A poster and candles at the crime scene at Breitscheidplatz on the reopening day of the Christmas market

BERLIN Amidst international attention after the alleged Islamic attack on the German capital, Berliners remain calm and carry on with daily business.

A day before Christmas Eve, there are barely any indications of Monday’s lorry attack at the Breitscheidplatz Christmas market that killed 12 and injured dozens more. Public transportation, shopping malls and around 60 Christmas markets around the city are open and being frequented by people preparing for the holidays, as are cafés, restaurants and bars.

As Christmas markets opened on Wednesday after a day of mourning, international media teams were ubiquitous, waiting for reactions from visitors and vendors.

“What happened is awful, but it shouldn’t influence the way we live,” said a woman at a mulled wine stand at the Alexanderplatz market on reopening day.

A chocolate vendor at Gendarmenmarkt, another Christmas market in the city’s center, said: “It’s awful everybody is making such a fuss about an event that has not yet been fully investigated. We should wait and see what has actually happened.”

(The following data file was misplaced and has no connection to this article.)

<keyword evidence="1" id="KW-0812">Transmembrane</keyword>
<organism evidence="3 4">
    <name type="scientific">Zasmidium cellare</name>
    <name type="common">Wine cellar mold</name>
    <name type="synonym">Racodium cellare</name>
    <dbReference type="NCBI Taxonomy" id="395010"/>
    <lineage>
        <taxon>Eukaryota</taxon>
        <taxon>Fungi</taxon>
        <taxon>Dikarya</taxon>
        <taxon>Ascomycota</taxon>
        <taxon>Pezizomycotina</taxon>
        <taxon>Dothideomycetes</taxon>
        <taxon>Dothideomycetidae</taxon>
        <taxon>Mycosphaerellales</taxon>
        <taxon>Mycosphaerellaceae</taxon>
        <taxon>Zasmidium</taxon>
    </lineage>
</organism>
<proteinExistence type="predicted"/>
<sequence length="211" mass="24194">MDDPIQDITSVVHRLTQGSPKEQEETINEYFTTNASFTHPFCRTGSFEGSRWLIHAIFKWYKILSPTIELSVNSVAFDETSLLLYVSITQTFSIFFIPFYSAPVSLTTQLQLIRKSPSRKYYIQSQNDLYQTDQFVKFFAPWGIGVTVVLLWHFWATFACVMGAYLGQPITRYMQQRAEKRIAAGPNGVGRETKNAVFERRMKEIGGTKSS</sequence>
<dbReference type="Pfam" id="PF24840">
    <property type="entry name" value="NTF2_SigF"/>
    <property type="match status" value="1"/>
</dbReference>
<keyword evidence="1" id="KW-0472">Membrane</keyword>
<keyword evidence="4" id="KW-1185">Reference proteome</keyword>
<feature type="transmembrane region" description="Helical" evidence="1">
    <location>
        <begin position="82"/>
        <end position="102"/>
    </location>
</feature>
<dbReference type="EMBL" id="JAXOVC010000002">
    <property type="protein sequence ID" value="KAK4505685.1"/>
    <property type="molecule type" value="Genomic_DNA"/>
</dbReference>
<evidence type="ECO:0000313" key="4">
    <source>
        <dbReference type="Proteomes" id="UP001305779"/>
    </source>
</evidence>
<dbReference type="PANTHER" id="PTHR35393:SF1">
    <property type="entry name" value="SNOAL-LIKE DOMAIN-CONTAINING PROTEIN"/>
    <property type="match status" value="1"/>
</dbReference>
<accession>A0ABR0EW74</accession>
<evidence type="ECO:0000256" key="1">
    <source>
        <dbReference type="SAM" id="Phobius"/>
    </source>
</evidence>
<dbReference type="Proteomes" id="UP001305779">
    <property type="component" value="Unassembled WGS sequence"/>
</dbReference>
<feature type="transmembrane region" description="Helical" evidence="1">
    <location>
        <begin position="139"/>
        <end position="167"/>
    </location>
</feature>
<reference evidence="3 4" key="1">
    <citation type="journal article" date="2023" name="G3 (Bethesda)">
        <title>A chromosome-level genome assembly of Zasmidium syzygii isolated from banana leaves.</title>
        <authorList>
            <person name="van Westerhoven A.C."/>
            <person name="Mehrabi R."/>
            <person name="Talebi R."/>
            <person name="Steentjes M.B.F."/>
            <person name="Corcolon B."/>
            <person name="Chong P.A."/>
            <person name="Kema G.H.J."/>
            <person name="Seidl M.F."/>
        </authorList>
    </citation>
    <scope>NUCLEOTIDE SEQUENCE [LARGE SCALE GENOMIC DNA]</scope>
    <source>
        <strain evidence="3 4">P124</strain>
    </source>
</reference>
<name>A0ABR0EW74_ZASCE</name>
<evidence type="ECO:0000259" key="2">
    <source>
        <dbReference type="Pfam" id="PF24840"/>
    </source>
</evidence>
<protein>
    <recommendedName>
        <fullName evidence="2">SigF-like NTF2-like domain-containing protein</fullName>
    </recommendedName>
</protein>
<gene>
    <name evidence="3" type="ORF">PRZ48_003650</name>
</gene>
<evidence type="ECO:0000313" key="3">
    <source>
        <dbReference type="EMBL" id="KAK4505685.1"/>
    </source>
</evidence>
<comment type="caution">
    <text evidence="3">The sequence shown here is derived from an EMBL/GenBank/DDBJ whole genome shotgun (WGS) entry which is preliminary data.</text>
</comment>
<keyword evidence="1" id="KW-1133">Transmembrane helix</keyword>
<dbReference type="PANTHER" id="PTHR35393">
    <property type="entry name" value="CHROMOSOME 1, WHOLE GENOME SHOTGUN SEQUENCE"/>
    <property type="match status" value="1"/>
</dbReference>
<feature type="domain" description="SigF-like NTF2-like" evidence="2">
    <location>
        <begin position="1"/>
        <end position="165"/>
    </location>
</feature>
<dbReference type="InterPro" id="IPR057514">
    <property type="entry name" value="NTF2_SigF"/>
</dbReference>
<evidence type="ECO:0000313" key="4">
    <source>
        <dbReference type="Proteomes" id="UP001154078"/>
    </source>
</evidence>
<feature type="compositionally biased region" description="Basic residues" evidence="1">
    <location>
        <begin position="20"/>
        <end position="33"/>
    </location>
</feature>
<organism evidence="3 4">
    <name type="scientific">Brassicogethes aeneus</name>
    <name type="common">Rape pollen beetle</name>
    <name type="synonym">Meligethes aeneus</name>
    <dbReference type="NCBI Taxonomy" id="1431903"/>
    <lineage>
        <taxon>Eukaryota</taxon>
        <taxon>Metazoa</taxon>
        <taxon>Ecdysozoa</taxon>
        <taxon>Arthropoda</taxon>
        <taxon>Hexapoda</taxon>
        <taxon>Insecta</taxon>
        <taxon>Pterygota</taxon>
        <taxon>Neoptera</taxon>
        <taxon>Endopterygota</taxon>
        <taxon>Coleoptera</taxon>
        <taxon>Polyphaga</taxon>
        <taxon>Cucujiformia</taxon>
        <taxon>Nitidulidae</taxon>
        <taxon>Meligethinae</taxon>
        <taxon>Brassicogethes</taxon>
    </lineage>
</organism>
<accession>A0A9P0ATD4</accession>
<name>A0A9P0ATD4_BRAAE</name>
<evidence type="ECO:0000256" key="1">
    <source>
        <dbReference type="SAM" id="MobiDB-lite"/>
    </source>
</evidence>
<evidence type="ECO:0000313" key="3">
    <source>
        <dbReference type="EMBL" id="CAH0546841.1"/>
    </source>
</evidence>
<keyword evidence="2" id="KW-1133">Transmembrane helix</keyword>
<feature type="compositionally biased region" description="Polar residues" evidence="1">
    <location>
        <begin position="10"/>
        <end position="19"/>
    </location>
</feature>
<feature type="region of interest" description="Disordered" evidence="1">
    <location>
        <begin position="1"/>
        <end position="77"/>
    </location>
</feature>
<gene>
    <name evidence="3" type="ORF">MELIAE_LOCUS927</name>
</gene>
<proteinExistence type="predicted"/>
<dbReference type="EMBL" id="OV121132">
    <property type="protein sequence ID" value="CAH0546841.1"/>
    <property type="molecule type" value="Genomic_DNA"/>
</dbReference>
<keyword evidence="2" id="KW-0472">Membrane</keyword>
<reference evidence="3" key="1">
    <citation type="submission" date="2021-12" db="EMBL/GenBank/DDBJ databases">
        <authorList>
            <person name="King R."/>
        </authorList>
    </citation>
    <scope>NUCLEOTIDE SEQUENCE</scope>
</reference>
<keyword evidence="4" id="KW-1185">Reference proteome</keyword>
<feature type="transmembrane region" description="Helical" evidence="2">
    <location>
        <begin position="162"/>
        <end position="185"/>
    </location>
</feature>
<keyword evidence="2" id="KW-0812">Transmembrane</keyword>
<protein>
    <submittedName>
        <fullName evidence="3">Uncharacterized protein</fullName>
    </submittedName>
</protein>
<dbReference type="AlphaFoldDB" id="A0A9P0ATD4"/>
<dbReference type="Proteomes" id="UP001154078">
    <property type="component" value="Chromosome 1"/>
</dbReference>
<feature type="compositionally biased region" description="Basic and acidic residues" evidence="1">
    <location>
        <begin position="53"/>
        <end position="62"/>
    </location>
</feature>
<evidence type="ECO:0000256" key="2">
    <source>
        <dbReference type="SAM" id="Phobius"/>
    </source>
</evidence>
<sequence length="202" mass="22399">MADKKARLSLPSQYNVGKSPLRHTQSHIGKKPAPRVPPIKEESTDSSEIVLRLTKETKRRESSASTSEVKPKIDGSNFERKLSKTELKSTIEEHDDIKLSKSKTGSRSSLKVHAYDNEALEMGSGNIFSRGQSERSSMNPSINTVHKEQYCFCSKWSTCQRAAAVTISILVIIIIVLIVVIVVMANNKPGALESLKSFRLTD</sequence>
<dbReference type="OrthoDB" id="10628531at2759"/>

“There have probably been more casualties because of traffic accidents this year then at Breitscheidplatz, so it would be completely wrong to walk around in fear,” a visitor said.

When the crime scene at Breitscheidplatz reopened on Thursday,  journalists flooded the market then visitors in the first minutes. At the spot where the truck hit, stalls were rebuilt. Cameras lined up to capture potential emotional sentiments, but vendors and visitors showed little reaction. Memorial corners filled with flowers, candles and condolences.

“It’s awful how the media is stirring everything up. We are happy we’re alive and we carry on with our daily business, as this is part of our economic existence. The perpetrator was a madman, and it doesn’t matter if that madman was German or Muslim. Tolerance and openness and empathy are the most adequate reactions on incidents like that,” said a hat vendor at Breitscheidplatz.

“The city has seen worse, and every time, it stood up again. And it will this time,” said a man who put down flowers at the crime scene.

The alleged perpetrator Anis Amri was shot dead by Italian police in Milan.